The World Health Organisation (WHO) publication on media coverage of suicide in 2008 verifies the links between media coverage and imitative behaviour, it stated that extensive coverage may influence copycat acts. Therefore, journalists need to be aware when covering the story on suicide.
After a Canadian hockey player Rick Rypien committed suicide, most journalists avoid using the word ‘suicide’ in the story. Instead, they use ‘died suddenly, and lived with depression’ (Maffin 2011) and all other words to describe his death. The WHO stated that ‘Vulnerable individuals may be influenced to engage in imitative behaviours by reports of suicide, particularly if the coverage is extensive, prominent, sensationalist and/or explicitly describes the method of suicide’. Because suicide is a public health issue and it may ignite copycat behavior, journalists do not need to report all suicide cases. Report from DART Centre (2014) suggested that journalists can only cover the newsworthy suicide cases such as individual was famous or the suicide was undeniably public. The report also stated that not all suicides are necessarily news, so journalists should choose carefully. Journalists can cover stories that have adequate space to do the issue justice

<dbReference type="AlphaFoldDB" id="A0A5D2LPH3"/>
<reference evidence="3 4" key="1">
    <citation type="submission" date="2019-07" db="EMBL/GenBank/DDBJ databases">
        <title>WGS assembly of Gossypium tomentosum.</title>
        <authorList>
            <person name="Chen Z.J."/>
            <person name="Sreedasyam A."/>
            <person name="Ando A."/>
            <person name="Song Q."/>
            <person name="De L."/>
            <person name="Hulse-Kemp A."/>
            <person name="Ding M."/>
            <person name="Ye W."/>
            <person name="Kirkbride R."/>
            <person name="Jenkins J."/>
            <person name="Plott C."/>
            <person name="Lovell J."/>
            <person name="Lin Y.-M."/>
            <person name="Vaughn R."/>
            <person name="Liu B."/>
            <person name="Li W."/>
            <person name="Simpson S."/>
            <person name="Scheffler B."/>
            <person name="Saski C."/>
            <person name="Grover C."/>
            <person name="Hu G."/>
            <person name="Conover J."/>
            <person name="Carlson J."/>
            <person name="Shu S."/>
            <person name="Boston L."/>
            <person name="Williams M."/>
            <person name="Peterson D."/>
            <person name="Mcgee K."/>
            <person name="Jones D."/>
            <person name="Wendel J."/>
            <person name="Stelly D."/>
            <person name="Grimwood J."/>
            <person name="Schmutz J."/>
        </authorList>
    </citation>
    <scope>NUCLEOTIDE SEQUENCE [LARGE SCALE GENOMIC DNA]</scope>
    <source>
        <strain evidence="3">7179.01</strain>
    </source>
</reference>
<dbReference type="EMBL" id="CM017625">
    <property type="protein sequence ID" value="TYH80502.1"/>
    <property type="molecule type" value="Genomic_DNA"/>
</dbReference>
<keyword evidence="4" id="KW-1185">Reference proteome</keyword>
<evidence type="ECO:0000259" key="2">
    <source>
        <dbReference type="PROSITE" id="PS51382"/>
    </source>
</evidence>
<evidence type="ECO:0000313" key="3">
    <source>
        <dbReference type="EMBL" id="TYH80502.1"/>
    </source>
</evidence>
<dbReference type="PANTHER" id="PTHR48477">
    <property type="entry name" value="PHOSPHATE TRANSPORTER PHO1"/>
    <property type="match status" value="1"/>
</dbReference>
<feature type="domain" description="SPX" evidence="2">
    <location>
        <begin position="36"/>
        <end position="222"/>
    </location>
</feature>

Maffin (2011) suggested that journalists should start reporting on suicide more because people will find these news online so journalists should take the responsibility to cover suicide cases and educate people through the stories.
Maffin 2011, It’s Time the Media Starts Reporting Suicides, In Tod Maffin.
2014, In Depth: Covering Suicide, Dart Centre.